“That the nerves are working! It’s all working! The massages, the exercises, the whirlpool…your legs! Don’t you understand?” she shrieked, practically jumping up and down.

  His head jerked around to her. All the color washed out of his face, leaving his eyes glowing like blue coals. “Say it!” he whispered. “Spell it out!”

  “You’re going to walk!” she screamed at him. Then she couldn’t control the tears any longer and they trickled down her face, blurring her vision. She brushed them away with the back of her hand and gave a watery chuckle. “You’re going to walk,” she said again.

  His face twisted, contorted by an agony of joy; he let go of the bars and reached for her, falling forward as his body pitched off-balance. Dione caught him, wrapping her arms tightly around him, but he was too heavy for her now, and she staggered and went down under his weight. He had both arms around her, and he buried his face in her neck. Her heart gave an enormous leap, her blood turned by icy terror into a sluggish river that barely moved. “No,” she whispered, her mind suddenly blanking, and her hands moved to his shoulders to push him off.

  There was an odd quivering to his shoulders. And there was a sound…it wasn’t the same sound of her nightmares.

  Then, like someone throwing a light switch and changing a room from dark to light, she knew that this was Blake, not Scott. Scott had hurt her; Blake never would. And the strange sound was the sound of his weeping.

  He was crying. He couldn’t stop the tears of joy any more than she’d been able to a moment before; the heaving sobs that tore out of him released two long years of torment and despair. “My God,” he said brokenly. “My God.”

  It was like a dam bursting inside her. A lifetime of holding her hurts inside, of having no one to turn to for comfort, no one to hold her while she cried, was suddenly too much. A great searing pain in her chest rose into her throat and burst out in a choked, anguished cry.

  Her body shuddered with the force of her sobs, and her enormous golden eyes flooded with tears. For the first time in her life she was being held close in someone’s arms while she cried, and it was too much. She couldn’t bear the bittersweet pain and joy of it, yet at the same time she felt as if something had changed inside her. The simple act of weeping together had torn down the wall that kept her isolated from the rest of the world. She had existed on only a surface level, never letting anything get too close to her, never letting herself feel too deeply, never letting anyone know the woman behind the mask, because the woman had been hurt so badly and feared that it could happen again. She’d developed quite a defense mechanism, but Blake had somehow managed to short circuit it.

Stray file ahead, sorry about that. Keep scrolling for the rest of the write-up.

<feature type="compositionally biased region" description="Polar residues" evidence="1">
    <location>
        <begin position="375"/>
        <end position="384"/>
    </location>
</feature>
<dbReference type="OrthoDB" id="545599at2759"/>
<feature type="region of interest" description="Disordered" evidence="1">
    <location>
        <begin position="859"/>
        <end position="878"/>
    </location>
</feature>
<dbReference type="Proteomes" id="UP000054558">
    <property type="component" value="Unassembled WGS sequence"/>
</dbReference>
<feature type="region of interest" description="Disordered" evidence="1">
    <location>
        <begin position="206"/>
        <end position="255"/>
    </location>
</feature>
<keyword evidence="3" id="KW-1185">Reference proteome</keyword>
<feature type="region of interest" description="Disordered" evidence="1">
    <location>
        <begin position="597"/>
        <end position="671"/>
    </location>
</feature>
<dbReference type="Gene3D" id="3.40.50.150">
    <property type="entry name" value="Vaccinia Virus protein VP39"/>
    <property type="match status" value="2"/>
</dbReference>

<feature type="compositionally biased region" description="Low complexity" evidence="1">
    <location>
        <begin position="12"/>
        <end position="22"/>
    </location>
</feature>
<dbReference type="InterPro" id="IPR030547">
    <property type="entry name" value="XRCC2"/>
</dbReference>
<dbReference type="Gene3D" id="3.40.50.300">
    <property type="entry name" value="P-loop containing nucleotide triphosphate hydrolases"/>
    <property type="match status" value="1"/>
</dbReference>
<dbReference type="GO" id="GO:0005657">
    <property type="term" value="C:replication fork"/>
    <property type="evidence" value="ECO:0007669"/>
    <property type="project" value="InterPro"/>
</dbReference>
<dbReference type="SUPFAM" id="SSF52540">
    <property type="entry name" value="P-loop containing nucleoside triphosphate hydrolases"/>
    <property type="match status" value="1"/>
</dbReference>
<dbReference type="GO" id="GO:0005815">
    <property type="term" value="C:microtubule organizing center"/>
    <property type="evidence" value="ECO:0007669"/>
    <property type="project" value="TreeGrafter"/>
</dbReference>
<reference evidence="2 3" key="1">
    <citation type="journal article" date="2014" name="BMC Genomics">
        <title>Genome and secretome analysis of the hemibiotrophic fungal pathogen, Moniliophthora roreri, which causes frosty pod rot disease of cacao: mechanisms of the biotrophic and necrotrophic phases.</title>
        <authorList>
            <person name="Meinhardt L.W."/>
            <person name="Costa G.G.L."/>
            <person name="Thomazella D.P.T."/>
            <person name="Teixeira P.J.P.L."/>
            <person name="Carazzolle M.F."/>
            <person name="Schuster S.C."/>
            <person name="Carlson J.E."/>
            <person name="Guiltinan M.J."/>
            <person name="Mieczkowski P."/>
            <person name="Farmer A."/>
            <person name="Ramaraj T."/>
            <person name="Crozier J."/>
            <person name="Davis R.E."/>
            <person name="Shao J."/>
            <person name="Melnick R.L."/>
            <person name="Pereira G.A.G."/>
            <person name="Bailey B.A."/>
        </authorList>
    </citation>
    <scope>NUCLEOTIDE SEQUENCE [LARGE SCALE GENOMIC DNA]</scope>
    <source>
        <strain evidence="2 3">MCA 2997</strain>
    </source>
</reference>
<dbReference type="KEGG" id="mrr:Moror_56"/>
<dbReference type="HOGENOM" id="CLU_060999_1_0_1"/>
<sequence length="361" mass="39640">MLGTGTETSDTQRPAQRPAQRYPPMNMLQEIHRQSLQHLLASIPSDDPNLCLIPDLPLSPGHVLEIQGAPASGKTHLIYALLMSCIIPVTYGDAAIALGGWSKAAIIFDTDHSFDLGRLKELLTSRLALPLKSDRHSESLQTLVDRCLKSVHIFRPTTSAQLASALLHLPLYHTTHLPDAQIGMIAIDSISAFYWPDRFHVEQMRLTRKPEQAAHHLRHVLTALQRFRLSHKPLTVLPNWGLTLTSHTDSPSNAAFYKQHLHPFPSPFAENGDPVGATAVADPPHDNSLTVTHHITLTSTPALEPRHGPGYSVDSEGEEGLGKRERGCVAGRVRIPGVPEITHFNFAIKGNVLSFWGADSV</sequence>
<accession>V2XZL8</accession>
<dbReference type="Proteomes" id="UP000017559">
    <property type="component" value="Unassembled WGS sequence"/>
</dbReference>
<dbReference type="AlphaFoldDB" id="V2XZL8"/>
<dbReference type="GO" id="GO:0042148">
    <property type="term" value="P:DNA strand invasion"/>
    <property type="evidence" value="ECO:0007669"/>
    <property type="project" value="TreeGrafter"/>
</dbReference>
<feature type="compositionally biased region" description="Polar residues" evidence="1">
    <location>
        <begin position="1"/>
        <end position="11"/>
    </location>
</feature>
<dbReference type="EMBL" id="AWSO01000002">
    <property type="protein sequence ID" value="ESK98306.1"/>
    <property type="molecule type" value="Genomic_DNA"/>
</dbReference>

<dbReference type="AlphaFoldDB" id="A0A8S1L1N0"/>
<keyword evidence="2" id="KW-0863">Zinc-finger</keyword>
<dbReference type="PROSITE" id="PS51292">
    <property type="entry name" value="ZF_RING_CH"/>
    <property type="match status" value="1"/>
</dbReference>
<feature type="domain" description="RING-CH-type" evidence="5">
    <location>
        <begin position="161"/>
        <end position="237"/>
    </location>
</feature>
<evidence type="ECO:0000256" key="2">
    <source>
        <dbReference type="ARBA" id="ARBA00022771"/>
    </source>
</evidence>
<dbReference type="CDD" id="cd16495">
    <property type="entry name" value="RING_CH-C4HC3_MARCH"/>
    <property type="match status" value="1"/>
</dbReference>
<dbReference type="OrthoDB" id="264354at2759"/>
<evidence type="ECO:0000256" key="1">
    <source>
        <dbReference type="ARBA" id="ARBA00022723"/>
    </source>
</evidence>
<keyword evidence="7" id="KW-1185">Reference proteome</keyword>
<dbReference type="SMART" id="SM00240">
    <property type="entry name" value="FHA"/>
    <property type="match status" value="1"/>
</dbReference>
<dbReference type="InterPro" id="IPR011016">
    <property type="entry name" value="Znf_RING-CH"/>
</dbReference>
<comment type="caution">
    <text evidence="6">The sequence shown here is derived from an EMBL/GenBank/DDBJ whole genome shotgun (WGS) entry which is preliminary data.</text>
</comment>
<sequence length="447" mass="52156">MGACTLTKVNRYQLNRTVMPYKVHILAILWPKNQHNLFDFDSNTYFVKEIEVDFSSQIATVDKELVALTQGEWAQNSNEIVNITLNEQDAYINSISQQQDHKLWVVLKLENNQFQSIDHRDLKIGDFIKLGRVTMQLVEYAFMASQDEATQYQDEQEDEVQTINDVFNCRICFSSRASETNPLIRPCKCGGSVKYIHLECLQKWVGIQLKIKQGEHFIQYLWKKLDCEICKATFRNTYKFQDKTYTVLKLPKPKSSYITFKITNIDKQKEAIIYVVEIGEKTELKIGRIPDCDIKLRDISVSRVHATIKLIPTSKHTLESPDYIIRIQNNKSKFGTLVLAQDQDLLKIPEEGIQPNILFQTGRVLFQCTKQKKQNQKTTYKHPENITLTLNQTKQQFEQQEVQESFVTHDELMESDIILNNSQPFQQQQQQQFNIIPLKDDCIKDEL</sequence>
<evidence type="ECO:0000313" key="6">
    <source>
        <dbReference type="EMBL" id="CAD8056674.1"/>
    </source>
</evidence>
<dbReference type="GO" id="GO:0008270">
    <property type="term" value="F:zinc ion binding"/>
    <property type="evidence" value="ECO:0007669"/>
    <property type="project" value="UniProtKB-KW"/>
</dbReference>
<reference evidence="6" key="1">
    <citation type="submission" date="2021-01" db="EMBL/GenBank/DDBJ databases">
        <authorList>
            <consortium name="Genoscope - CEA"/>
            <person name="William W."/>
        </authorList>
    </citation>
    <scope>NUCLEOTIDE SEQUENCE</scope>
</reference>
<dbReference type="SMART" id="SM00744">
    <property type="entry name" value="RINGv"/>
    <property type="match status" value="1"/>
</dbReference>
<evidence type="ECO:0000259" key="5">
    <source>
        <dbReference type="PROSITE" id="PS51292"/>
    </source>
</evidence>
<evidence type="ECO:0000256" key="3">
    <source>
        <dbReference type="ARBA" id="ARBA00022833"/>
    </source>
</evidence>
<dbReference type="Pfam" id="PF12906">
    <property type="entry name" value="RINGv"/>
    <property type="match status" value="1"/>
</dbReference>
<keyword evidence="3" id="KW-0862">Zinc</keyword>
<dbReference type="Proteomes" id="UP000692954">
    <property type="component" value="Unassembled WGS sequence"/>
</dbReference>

He was different from every other man she knew. He was capable of loving; he was at once a laughing daredevil and a hard-hitting businessman. But most of all, he needed her. Other patients had needed her, but only as a therapist. Blake needed her, the woman she was, because only her personal strengths had enabled her to help him with her trained skills and knowledge. She couldn’t remember anyone ever needing her before.

  She cuddled him close to her, stunned by the slowly increasing warmth inside her that was gradually melting the frozen pain that had dominated her for so long. She wanted to weep some more, because she was both frightened and excited by her new freedom to touch and be touched. Her hand stroked his hair, her fingers lacing themselves in the silky waves, as his tears finally stopped and he lay sweetly, limply against her.

  He lifted his head to look at her. He wasn’t ashamed of the tears that wet his face and glittered in his blue eyes. Very gently he rubbed his wet cheek against hers, a subtle caress that mingled their happiness as well as their tears.

  Then he kissed her.

  It was a slow, wondering kiss, a gentle touch that sought but didn’t pursue, a delicate tasting of her lips that lacked any aggressive, masculine need. She quivered in his arms, her hands automatically moving to his shoulders to shove him away if he progressed beyond the still-guarded borders of intimacy that she could accept. But he didn’t try to deepen the kiss. He raised his mouth and instead touched his nose to hers, rolling his head back and forth in a light, brushing movement.

  After a long moment he drew back slightly and let his gaze roam over her face with a certain curiosity. Dione couldn’t look away from his eyes, watching the irises expand until they had almost swallowed the blue. What was he thinking? What caused that sudden flash of desperation that startled her, the shadow that crossed his face? His eyes lingered on the soft, trembling fullness of her lips, then slowly lifted to meet her gaze and lock in place. They stared at each other, so close that she could see her reflection in his eyes and knew that he could see himself in hers.